Jim Pulcrano is an Executive Director at IMD. He is a member of the Executive MBA team and his doctoral research is on entrepreneurial networking.
What gives you “bragging rights” in Silicon Valley, the land of entrepreneurship, innovation and extreme capitalism? Though no one who is anyone is actually going to betray Northern Californian coolness by bragging, I wanted to go into the minds of successful Valley business leaders to understand what really gets people’s respect there. What do people consider notable? What turns heads? What would someone have to do in order to make it? And, what would get people talking?
I recently had the occasion to ask these questions to a variety of movers and shakers that represent a good cross-section of the Valley of Hearts Delight, as it was known long ago. What they’ve shared with me – call it advice, if you will – shows the nature of their mindsets. Here are the traits, some you may have expected and some likely lesser known, that will help you get noticed in an innovative and entrepreneurial environment.
Yes, just attempting to do a startup, with all the risks, blood, sweat and tears associated with that decision, will get people’s attention. Many people have ideas, but few go through the headache or find the inner drive to launch an initiative. People in this place know what it means to try, and they respect it.
It’s one thing to try, but having the guts to do it more than once – essentially trying and failing, and coming back to try again – is respectable. Fail often to succeed sooner is a phrase often cited here, and if you haven’t had a few failures, then you aren’t trying hard enough and this could lose you a few points of respect. But overall, failures are judged positively.
Taking a bad business plan and reconfiguring it, or even having the courage to start from scratch – that is expected of anyone who makes the attempt to start a company. It’s not just about being persistent, but about being flexible. Would you be prepared to critique and sway from your dynamite idea? In the Valley, people appreciate how well plans are reconfigured.
Be a node
Yes, a node, not a nerd (though being a nerd is a big positive here). Being a major node in diverse networks means that you know people, and people know you. Presumably this means that you have done things that get you respect, but being able to bring a great network to a company or problem is a huge positive. By listening to others, joining in on various networks and participating in what’s around you, you become a connection point for others. And people seek connection points.
Have diverse experiences
Just being an average venture capitalist or coder is not good enough. To be deserving of respect among those that walk-the-walk, you should have been part of a startup team, taught at Stanford, had a good job at HP and spent time as an EIR (entrepreneur-in-residence) at a venture capital firm. With that you have the advantage of many points of views and networks. Diverse experiences count.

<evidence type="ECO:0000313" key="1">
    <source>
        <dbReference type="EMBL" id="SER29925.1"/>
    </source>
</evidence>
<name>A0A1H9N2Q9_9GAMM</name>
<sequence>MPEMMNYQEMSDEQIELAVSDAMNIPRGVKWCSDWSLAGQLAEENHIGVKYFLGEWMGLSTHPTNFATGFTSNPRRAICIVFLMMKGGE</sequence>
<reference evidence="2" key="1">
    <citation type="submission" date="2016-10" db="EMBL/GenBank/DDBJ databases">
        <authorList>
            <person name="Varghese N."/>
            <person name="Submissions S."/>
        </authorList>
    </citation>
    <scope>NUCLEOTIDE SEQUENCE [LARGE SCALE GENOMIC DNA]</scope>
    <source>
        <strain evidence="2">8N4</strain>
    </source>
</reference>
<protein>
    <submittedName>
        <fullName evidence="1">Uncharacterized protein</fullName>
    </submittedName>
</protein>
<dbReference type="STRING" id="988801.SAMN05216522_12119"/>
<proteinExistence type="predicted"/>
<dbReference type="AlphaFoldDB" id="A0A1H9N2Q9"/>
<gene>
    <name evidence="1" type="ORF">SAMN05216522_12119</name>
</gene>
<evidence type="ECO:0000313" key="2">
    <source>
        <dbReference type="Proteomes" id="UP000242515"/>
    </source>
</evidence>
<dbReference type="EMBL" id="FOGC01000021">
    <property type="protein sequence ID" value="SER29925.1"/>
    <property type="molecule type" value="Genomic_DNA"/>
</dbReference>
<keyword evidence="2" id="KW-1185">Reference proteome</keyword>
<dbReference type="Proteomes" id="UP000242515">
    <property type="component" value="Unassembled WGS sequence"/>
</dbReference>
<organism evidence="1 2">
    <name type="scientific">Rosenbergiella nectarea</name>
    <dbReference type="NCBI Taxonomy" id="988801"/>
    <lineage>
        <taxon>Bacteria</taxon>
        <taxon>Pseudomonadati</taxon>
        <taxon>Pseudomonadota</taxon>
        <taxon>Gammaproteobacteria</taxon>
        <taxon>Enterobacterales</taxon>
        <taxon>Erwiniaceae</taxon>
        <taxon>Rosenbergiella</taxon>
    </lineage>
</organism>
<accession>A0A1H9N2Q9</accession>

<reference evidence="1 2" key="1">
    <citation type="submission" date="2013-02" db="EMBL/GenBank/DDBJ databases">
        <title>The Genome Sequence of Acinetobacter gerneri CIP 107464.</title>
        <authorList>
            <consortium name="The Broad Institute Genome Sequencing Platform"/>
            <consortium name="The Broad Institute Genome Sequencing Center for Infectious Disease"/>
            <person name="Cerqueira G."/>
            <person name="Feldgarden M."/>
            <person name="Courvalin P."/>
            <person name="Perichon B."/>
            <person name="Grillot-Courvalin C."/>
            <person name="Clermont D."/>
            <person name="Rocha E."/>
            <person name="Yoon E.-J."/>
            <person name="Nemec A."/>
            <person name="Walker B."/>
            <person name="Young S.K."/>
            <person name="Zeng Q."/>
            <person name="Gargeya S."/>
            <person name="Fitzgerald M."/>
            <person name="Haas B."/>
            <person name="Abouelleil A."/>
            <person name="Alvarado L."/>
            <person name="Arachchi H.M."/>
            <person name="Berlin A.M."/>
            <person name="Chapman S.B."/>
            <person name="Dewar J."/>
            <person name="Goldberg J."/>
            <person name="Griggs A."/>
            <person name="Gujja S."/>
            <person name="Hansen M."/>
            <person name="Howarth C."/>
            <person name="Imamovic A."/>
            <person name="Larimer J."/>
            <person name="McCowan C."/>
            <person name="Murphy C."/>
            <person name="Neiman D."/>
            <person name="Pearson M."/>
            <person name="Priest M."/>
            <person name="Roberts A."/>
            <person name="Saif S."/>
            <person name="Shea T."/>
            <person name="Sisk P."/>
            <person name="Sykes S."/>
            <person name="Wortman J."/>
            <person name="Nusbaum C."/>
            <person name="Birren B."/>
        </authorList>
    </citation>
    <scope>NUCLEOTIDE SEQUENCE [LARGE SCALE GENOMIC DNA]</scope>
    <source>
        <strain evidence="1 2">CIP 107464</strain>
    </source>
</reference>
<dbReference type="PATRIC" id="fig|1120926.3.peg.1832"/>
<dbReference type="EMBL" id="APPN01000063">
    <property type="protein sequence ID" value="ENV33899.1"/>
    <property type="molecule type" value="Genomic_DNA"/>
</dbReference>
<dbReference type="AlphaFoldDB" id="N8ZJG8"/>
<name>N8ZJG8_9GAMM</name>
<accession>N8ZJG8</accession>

There are a lot of pieces going into any new venture. Beyond just connecting people, it’s important to also connect the dots between technologies, insights, market opportunities and money. Being able to synthesize is a valuable competence seen throughout area success stories.
Entrepreneurs in these parts created something that we all now use (think Google, Facebook, LinkedIn, etc). They created something from nothing and that something is now ubiquitous. It seems like magic, but do that and you can brag (but you won’t need to).
Seeing an opportunity is respectable and seeing an opportunity where there was nothing before, even more. If you were the first one to have the insight that led to something completely new, and you took that vision and created something (see “create”), you merit a good share of respect. Visionaries are welcome.
Change an industry
Having a startup or two is nice. Making a ton of money is even nicer. But, if you want to reach the top of the hierarchy, you have to change an industry or unseat an existing industrial structure. It’s not just about startups, but about the power that a new idea may eventually have in transforming the norms of today.
It’s expected that those who really make it give back. They wouldn’t likely brag (though they never would have had I not asked) about any of the other items in this article if they hadn’t done something significant for others. You have to give back, and that doesn’t mean waiting until you’re a zillionaire – already now you should be using your network, your energy or your technological skills to create a foundation or something else that will help the less fortunate.
With such criteria in the minds of local leaders, Silicon Valley truly represents a place where everyone in the worlds of innovation and entrepreneurship wants to learn from. Typically, just being there means that you are privileged by education and experience.Share and THAP!: